BOLESLAWOW, Poland (Reuters) - In his small black Fiat 126 equipped with a blinking roof light shaped like a priest’s bireta cap, Father Krzysztof Kauf zaps down the winding mountain road to answer his next call for assistance.
The Polish Catholic priest wants to be close to his parishioners, even if it means driving the tiny car up and down steep roads at any time of day or night.
Kauf recently founded a spiritual emergency hotline for his parishioners in the small southern village of Boleslawow in southern Poland with the aim of helping those in need.
“(People) need the presence of a priest, who will not be locked up inside a church rectory or in the office, but who will accompany them in everyday life, in the everyday life that today is sometimes difficult and hard,” he told Reuters.
The priest says he has received calls at all sorts of hours, usually from residents asking for help in resolving family disputes, but also to provide comfort in cases of loss.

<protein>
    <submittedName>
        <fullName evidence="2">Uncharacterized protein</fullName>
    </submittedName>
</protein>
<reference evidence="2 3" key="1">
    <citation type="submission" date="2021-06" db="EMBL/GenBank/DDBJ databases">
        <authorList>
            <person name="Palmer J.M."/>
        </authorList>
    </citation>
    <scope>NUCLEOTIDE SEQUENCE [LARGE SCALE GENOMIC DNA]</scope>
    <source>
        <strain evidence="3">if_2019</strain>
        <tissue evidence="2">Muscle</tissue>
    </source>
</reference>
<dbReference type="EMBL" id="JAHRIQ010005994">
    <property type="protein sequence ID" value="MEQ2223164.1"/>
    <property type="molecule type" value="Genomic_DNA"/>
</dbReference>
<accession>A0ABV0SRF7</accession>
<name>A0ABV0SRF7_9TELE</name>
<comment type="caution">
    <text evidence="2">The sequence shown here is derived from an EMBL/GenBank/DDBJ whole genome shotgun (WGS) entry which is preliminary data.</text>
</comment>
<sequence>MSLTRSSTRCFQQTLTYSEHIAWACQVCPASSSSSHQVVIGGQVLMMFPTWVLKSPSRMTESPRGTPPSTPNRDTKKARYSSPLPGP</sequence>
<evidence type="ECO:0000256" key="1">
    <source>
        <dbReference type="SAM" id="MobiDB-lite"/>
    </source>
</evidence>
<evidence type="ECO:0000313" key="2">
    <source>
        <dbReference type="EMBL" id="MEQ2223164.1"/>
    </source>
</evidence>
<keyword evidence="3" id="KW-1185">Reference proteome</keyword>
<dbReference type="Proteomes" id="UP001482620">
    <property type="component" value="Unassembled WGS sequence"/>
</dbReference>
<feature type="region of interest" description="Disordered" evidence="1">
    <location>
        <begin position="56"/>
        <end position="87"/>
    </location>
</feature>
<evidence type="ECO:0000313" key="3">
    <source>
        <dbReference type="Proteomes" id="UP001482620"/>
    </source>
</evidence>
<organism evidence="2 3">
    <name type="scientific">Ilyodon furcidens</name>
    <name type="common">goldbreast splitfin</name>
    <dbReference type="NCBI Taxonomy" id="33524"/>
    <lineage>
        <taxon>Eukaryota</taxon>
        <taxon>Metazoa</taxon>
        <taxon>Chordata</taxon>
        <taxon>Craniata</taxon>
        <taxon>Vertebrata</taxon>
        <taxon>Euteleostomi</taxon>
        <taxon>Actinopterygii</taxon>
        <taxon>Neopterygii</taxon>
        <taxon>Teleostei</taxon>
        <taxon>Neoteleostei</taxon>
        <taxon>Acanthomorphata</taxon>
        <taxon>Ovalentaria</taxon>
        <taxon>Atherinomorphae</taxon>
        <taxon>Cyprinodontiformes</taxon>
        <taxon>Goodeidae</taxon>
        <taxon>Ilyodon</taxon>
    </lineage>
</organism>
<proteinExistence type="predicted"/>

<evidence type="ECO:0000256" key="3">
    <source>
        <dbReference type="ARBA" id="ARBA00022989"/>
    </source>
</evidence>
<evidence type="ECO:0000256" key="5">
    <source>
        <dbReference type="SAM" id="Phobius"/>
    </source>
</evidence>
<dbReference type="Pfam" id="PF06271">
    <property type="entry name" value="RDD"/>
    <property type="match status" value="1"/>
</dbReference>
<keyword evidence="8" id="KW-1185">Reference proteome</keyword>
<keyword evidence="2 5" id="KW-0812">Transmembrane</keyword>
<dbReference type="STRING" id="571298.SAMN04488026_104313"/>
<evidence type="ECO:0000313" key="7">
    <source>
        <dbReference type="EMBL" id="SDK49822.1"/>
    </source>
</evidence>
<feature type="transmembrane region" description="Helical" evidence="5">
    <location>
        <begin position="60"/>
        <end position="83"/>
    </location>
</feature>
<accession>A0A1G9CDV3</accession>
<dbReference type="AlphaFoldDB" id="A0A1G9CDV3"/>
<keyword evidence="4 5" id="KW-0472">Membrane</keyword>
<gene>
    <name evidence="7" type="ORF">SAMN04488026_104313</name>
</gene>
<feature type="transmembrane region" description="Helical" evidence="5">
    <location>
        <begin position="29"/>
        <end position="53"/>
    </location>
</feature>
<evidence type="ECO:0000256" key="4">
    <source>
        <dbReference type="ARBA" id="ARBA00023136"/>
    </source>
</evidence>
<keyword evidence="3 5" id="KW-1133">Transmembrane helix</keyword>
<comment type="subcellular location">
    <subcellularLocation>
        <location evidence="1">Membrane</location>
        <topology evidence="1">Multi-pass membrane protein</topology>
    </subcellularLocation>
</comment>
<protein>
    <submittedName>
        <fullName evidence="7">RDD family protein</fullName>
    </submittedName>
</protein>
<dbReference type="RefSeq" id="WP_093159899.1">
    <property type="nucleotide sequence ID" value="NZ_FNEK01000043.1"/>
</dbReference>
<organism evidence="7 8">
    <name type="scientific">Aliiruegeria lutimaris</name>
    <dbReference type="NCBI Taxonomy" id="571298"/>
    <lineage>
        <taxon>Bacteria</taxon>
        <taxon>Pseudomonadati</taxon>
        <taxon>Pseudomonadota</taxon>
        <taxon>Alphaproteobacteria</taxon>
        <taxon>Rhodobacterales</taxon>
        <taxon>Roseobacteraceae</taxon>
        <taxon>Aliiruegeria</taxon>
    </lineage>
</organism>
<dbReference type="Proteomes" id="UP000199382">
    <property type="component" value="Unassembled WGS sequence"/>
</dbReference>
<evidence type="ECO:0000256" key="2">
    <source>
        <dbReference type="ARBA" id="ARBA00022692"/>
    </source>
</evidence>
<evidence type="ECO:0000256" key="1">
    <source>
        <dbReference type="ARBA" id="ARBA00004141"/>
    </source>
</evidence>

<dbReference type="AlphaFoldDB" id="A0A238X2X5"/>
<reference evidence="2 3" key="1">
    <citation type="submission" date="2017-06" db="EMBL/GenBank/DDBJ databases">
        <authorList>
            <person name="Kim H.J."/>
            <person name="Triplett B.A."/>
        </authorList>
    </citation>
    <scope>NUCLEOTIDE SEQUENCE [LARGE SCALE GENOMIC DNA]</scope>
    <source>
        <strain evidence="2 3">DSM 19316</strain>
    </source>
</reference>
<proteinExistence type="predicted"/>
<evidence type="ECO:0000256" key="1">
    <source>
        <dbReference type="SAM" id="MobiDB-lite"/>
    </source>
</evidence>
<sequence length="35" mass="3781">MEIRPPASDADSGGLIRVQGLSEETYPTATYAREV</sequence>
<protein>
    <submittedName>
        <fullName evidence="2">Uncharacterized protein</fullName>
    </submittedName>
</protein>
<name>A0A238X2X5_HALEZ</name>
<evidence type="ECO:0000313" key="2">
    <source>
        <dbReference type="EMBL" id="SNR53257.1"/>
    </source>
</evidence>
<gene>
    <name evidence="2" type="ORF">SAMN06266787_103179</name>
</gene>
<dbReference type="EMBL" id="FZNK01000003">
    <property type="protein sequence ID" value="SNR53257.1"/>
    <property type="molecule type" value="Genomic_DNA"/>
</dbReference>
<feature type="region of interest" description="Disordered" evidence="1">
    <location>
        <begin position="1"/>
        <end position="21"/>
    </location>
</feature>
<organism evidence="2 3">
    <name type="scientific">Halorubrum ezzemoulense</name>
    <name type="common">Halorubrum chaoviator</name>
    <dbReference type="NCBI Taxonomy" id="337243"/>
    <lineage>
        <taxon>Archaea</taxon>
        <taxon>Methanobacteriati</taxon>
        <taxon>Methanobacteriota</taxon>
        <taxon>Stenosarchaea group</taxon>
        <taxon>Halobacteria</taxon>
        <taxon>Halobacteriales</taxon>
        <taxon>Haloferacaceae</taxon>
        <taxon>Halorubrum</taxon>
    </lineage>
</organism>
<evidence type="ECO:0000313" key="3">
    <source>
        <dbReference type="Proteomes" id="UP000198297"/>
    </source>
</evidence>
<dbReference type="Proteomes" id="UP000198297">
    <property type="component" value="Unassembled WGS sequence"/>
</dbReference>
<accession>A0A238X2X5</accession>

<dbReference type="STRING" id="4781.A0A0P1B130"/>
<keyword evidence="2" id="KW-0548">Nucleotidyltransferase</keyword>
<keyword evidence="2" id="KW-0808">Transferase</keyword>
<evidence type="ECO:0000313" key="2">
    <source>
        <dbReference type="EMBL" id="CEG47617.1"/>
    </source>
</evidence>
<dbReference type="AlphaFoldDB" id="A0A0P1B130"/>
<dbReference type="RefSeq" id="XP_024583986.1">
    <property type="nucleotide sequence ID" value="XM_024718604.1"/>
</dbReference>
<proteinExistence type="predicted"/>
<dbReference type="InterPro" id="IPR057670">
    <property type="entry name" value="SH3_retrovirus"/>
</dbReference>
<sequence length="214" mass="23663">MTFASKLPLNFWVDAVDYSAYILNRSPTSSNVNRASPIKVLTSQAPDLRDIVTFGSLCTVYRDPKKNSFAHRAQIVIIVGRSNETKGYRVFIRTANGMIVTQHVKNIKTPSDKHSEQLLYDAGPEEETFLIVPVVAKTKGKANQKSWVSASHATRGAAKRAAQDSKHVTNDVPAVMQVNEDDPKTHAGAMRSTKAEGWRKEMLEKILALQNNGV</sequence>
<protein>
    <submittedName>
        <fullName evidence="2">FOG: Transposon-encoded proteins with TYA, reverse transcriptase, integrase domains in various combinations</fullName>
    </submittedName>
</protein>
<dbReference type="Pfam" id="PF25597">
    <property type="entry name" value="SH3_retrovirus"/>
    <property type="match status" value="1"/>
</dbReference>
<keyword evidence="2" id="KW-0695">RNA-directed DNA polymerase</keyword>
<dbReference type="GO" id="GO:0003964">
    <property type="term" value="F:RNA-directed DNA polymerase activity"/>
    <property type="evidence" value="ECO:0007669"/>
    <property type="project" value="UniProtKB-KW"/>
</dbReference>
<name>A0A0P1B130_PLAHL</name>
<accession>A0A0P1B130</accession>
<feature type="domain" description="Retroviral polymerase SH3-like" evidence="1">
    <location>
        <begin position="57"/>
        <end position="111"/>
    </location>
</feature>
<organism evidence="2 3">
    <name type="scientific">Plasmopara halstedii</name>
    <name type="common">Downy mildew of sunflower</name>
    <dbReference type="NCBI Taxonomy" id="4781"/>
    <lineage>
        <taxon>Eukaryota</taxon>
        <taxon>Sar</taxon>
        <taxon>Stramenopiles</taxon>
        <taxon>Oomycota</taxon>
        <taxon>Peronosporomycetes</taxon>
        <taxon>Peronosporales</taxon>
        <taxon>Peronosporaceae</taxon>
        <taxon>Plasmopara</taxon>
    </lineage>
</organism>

“In case of a tragedy there is not much to say, but you have to be with the person,” he said. “People need it because words cannot express everything as well as the presence of a priest, especially in difficult situations, when you are with them when they need this support.”
The small village counts a few hundred residents, some of whom helped Kauf customize the Fiat which advertises its “pastoral emergency” services.
Kauf, who hopes to build a facility where people can come to receive long-term spiritual support, says the small community’s calls do not keep him busy all day and night, but jokes he now knows the names of every villager as well as their pets’.
Reporting By Reuters Television Editing by Jeremy Gaunt